Karen Armstrong at TED

Karen Armstrong is a brilliant woman, and her books on God are both highly interesting and profoundly insightful. I must admit, however, that as studies of religion have progressed, her focus has centered on compassion. She views this notion as universal, and believes the best elements of religion can be enhanced when the focus is placed on compassion rather than dogma.

It’s a nice notion, but it ignores the fact religions are powerful political institutions that have very little interest in cooperation, let alone universal compassion. They are interested, as any powerful ideology is, in spreading themselves. Religions make claims they alone possess truth, and it is this hubris which allows them the opportunity to act in violent and oppressive ways.

There’s the common perception it is not religion that is the cause of conflict, but is in fact politics. This seems to ignore the fact that for most of civilized history, the two were completely inseparable. Religion is a political system, but it does not have any conventional borders. At its core it demands loyalty, fidelity, and trust from its adherents, and as the world continues to change, the dogmatic and unchanging world of religion loses its relevance.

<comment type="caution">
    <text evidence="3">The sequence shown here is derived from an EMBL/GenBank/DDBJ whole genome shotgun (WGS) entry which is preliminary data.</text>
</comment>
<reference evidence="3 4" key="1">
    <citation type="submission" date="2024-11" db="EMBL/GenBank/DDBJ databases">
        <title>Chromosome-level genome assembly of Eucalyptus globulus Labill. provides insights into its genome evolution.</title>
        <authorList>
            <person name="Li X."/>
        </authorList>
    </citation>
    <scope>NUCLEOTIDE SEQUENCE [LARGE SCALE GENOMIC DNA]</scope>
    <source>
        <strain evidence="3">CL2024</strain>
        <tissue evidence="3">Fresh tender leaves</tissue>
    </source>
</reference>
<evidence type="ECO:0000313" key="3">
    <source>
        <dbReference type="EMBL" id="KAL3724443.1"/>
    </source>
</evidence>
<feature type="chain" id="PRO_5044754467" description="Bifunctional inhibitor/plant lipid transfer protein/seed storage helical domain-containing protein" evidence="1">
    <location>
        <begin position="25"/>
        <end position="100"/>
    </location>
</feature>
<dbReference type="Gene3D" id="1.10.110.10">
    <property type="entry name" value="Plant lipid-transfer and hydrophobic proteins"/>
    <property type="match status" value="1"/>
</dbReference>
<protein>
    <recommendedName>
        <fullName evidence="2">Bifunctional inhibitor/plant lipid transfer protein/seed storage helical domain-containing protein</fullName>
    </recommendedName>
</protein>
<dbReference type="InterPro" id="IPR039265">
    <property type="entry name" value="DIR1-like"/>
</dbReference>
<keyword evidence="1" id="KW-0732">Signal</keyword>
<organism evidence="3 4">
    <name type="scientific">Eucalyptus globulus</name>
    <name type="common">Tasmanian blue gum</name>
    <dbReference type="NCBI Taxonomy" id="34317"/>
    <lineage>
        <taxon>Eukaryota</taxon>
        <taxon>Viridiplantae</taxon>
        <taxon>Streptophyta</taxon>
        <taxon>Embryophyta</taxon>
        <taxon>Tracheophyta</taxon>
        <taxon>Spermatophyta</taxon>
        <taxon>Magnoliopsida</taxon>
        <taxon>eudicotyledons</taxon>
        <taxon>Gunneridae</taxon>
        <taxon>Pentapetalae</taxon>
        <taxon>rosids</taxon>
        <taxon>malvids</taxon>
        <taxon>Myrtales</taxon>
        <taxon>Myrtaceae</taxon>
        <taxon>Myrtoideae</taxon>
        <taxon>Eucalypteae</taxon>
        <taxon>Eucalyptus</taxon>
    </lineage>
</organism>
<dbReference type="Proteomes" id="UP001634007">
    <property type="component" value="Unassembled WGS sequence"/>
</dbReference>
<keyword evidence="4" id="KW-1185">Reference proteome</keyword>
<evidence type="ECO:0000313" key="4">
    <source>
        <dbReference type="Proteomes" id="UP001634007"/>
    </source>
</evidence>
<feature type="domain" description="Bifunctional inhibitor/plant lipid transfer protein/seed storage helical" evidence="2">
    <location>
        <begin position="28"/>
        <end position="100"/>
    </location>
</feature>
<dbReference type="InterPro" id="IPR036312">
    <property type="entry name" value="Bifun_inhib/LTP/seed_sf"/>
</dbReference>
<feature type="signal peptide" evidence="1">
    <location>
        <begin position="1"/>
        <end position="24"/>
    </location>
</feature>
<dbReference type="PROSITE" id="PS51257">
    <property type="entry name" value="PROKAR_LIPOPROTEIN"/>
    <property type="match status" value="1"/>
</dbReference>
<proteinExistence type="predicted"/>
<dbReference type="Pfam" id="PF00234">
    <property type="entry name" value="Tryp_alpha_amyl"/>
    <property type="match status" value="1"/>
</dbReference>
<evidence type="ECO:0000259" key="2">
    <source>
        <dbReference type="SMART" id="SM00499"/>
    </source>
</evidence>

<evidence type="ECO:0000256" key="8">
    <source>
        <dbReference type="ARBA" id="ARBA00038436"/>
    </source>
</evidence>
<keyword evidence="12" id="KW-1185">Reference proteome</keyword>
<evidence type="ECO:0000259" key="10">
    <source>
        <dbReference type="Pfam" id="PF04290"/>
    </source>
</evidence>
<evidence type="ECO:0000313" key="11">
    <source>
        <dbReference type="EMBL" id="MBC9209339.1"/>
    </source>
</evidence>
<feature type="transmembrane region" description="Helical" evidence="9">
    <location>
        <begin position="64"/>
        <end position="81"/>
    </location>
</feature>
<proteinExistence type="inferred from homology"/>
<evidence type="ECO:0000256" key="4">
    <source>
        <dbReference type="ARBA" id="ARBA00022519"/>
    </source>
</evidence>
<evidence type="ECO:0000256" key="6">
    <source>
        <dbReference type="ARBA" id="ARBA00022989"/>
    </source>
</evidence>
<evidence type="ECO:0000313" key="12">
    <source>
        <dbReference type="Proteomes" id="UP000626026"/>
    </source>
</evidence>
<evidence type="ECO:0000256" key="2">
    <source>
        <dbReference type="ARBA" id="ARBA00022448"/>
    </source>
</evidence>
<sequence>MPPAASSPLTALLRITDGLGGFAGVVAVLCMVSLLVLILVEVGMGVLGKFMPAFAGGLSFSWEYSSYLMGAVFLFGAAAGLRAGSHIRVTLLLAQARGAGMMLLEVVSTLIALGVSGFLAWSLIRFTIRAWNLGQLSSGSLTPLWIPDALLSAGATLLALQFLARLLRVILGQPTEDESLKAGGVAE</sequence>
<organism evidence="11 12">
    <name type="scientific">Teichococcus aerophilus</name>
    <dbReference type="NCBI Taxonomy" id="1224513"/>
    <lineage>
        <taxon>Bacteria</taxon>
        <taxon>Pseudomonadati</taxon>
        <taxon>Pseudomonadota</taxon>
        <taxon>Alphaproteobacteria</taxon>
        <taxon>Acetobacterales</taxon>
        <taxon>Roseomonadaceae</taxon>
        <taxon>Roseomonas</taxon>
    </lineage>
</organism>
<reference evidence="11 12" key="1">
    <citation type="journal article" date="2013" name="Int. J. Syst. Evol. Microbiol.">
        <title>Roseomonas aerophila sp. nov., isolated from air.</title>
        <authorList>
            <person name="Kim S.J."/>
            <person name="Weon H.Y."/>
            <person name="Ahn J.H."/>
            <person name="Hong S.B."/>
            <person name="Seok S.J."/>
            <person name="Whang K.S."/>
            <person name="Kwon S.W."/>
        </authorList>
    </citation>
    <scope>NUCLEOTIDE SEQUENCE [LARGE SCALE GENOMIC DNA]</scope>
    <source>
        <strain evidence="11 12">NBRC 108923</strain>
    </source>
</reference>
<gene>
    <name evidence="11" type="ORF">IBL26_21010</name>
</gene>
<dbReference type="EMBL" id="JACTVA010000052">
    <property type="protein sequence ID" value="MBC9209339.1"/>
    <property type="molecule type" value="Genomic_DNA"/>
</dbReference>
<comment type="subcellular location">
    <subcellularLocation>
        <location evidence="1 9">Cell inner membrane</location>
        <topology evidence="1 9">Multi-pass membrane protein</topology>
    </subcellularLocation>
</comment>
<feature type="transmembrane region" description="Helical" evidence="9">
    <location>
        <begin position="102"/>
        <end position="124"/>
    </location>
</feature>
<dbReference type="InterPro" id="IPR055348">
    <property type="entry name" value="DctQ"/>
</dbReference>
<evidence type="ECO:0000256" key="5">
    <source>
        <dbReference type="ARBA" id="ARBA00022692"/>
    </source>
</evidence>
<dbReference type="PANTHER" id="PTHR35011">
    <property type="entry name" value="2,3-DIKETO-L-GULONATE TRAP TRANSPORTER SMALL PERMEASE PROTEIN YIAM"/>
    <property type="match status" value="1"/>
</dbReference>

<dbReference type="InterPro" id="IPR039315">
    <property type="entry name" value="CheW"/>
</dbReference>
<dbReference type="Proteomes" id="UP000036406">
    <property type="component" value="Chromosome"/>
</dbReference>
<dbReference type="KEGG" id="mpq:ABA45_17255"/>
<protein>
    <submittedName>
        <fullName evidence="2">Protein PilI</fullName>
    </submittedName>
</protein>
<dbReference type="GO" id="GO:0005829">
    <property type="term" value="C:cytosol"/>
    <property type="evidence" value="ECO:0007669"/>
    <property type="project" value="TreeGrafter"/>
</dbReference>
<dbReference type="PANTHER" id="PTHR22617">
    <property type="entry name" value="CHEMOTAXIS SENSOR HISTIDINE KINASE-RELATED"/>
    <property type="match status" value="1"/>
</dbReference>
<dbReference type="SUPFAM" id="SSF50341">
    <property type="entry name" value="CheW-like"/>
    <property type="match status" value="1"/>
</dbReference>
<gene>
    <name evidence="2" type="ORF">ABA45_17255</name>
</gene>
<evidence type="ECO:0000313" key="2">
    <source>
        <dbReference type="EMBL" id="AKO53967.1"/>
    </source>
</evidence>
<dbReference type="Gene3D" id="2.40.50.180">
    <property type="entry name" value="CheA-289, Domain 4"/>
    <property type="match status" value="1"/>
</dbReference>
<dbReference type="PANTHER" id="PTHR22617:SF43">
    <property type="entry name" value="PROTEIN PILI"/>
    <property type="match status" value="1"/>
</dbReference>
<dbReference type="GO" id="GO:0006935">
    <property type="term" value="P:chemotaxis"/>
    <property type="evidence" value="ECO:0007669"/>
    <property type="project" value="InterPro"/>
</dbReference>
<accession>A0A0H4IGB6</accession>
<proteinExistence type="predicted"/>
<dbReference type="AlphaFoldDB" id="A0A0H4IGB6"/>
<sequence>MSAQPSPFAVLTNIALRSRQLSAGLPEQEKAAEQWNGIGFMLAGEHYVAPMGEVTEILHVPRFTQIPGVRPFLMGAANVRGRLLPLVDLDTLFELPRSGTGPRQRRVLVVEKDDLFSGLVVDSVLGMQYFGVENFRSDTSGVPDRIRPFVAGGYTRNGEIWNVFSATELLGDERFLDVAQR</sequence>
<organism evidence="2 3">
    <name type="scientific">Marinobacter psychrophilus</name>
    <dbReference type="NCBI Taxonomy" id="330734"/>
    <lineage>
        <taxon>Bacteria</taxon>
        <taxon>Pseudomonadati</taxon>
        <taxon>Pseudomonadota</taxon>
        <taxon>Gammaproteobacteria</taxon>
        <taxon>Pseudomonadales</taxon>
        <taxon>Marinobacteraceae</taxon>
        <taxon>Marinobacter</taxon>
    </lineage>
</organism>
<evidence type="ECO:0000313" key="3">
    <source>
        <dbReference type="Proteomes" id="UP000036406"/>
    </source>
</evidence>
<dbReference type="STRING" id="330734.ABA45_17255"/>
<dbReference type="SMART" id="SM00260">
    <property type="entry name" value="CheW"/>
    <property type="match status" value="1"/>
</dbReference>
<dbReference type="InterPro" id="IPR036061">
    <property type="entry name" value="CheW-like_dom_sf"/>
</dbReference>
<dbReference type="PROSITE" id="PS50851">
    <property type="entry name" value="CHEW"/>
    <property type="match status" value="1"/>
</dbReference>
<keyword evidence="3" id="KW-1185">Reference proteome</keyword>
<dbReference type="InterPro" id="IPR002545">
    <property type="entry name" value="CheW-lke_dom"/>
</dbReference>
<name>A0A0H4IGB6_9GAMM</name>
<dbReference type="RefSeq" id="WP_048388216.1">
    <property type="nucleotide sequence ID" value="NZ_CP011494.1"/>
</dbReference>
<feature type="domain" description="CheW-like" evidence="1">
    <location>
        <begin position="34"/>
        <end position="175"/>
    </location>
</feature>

Her project will ultimately be a failure simply because those who would participate do not speak for their religion as a whole. She’s right in saying we should focus on compassion, but she is wrong in thinking the compassionate elements of organized religion are enough to overcome their flaws. Still, I hope this brilliant writer can prove me wrong.

Comments (1)

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    What are your thoughts on Buddhism? If any religion goes against the grain by preaching compassion, and not pushing it’s agenda on the world, this one fits the bill. I’ve always felt that Buddhism, or elements of it anyway, is less a religion than a philosophy.

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